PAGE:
Is asynchronous learning more inclusive than on-campus learning?

The transition from in-person learning to asynchronous online learning has proven difficult – at times testing our patience – but an important light has been shone on a different style of learning; one which is not only convenient for remote living, but also champions psychological and social benefits for its participants. Mary Farmer from the University of British Columbia (UBC) explains why asynchronous learning is more inclusive than on-campus learning, addressing issues such as extrovert domination, sexism, class conflict, and racial bias.

In short

Synchronous vs. asynchronous learning

Mary Farmer, a professor at the University of British Columbia with over twenty years of experience in remote learning, defines asynchronous learning as the following:

“Asynchronous [online] learning means not in real-time. That means that students are not, at least by planning, on the platform at the same time. The online platform that you will use for asynchronous learning is called a learning management system, and there are so many examples of these now.” (16:53)

The difference between asynchronous and synchronous learning

The flexibility described by Mary of asynchronous systems allows participants from any region around the world to undertake studies of their choice, creating a more multicultural online community and promoting inclusive learning in leading institutions such as UBC. 

“Synchronous is what we call brick and mortar learning,” Mary explains. “Synchronous learning can be via Zoom, but that would assume the course has been designed specifically for that medium, and it hasn’t.” (18:44) 

One of the issues Mary outlines with synchronous learning is the design of the course structure not being tailored for online learning infrastructures like Zoom. This is contrasted to asynchronous systems, where the courses are carefully designed specifically for remote learning.

A more equal playing field among introverts and extroverts

One of the difficulties in facilitating an efficient learning environment is the clash between extroverted and introverted learners. Often this clash revolves around the over-participation of extroverts and the non-participation of introverts. This can affect introverts’ capacity to learn efficiently.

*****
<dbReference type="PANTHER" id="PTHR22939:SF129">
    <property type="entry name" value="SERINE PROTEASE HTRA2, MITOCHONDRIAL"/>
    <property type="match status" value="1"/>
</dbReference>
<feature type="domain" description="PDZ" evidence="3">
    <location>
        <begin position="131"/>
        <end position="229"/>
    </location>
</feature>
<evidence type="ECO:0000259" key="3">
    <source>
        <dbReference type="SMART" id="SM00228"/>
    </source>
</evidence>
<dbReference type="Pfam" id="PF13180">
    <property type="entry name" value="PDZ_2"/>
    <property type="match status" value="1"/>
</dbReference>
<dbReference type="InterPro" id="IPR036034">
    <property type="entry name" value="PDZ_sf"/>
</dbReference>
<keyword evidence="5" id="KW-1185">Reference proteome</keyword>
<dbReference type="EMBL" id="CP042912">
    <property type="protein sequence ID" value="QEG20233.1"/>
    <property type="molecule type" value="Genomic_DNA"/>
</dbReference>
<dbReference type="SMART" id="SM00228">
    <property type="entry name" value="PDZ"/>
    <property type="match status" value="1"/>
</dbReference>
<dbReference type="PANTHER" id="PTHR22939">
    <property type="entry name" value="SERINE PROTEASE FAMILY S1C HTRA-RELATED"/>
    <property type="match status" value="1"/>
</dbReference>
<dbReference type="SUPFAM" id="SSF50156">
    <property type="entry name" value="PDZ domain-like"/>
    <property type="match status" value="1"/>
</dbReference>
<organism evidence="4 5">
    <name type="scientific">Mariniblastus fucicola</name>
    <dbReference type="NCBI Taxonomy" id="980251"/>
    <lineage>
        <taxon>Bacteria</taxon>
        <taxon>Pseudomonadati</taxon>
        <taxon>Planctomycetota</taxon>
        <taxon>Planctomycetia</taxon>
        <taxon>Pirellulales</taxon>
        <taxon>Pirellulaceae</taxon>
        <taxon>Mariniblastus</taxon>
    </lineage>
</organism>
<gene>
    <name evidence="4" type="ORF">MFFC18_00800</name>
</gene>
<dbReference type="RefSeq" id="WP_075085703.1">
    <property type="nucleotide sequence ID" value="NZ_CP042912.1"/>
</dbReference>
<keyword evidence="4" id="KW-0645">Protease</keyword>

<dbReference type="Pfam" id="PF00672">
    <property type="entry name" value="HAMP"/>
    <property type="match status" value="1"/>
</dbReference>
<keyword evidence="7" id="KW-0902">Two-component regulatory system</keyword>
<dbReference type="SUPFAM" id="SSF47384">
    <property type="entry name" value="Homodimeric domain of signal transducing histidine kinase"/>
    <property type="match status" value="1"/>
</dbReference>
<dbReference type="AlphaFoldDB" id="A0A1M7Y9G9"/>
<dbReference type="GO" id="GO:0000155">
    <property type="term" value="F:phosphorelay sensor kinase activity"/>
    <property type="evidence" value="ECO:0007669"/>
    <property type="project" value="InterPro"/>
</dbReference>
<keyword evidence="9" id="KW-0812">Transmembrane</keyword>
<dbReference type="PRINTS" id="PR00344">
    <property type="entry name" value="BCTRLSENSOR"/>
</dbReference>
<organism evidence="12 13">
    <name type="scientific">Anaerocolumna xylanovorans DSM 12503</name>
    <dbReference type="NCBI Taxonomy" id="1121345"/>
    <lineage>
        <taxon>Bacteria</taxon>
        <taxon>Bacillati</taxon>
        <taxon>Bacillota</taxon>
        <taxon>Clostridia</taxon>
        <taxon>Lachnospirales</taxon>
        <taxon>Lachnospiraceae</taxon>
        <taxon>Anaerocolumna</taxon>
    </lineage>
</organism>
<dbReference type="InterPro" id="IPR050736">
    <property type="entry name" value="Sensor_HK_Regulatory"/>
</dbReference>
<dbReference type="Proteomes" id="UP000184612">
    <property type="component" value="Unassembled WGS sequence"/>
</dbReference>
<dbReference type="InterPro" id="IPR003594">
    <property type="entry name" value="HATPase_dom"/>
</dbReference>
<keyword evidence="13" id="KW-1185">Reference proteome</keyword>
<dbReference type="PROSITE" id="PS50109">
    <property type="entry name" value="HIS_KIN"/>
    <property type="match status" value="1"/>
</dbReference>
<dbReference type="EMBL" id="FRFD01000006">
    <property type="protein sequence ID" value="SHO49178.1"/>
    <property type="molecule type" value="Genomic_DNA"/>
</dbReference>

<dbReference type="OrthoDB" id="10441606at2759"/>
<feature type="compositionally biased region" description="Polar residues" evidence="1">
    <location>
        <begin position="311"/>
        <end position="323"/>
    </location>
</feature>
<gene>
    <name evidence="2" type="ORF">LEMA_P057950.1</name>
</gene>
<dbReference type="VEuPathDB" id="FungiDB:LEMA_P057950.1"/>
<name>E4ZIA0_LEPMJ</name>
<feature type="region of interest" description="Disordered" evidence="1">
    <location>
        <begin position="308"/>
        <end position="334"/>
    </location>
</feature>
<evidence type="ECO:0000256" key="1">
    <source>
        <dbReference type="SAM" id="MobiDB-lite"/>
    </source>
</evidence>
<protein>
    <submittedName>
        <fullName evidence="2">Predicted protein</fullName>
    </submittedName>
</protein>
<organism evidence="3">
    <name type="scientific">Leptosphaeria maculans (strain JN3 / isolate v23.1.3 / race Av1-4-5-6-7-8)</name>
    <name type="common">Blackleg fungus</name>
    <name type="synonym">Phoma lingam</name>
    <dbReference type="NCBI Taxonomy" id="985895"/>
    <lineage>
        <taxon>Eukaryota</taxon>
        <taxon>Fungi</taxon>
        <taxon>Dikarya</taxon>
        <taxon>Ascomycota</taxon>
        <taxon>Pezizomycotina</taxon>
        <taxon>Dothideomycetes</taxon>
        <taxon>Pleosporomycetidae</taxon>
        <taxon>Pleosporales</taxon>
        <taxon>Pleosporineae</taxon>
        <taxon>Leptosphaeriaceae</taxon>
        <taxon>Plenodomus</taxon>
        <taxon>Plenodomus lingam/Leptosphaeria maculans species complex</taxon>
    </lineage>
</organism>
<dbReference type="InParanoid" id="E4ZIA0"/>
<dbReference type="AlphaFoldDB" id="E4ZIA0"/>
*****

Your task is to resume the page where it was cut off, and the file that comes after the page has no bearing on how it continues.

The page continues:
Mary describes asynchronous learning as an avenue of emancipating introverts from extrovert domination, as well as a way to teach extroverts important listening skills. Introverts are no longer burdened by loud extroverts taking up large chunks of the class and often interrupting others. Less obvious, however, are the benefits asynchronous learning may provide for extroverted learners. 

“Extroverts tend to listen to respond,” Mary says. “When you’re listening to respond, you’re not listening to hear or understand. If you’re reading, however, it’s a very different process for digesting that information.” (22:18)

Mary concludes, “Both benefit equally. An inclusive environment includes all.” (17:54)

Asynchronous learning and gender equality

Thankfully, governments, institutions, and companies are starting to address issues of sexism in society. While more obvious acts of sexism such as physical and verbal abuse can be addressed through policy and regulation, more subtle micro-aggressions often go unnoticed. 

Mary explains how asynchronous learning “offers a great deal of flexibility,” allowing busy working women to combine the various aspects of their lives (work, family, household duties, etc.). (09:18)

When it comes to the classroom, “male extroverts often dominate the conversation [in on-campus settings],” Mary claims. “While their views are also important, people often tune them out. The inclusion aspect works both ways. The extrovert gets heard, and the introvert can actually participate.” (09:32)

How asynchronous learning can help tackle socio-economic obstacles

As wealth inequalities between developed and developing nations are becoming a more topical and pressing debate, efforts must be made to bridge this divide. 

Asynchronous learning provides an avenue for participants in developing countries to study at leading institutions such as UBC, without the financial burden of travel and accommodation. No more expensive books, travel costs, babysitting, or other expenses that often result from traditional offline courses. 

Online learning levels the playing field between students with varying socio-economic backgrounds, allowing them to access the same resources, materials, and expertise no matter where they are located.

The perfect system for working professionals

“You can fit your studies around your other activities. You don’t have to stop everything to study,” Mary says, describing the benefits of asynchronous learning for working professionals seeking to improve their expertise without the burden of fixed time commitments. (24:01)

“In particular in the last year, it has been like a soul bath to be online, where no one can interrupt you, where you can just focus on that one thing. Just for a few hours,” she says. (24:22)

While you still have to meet important milestones each week, Mary describes the system as “almost endlessly flexible” – an obvious advantage for working professionals with time constraints.

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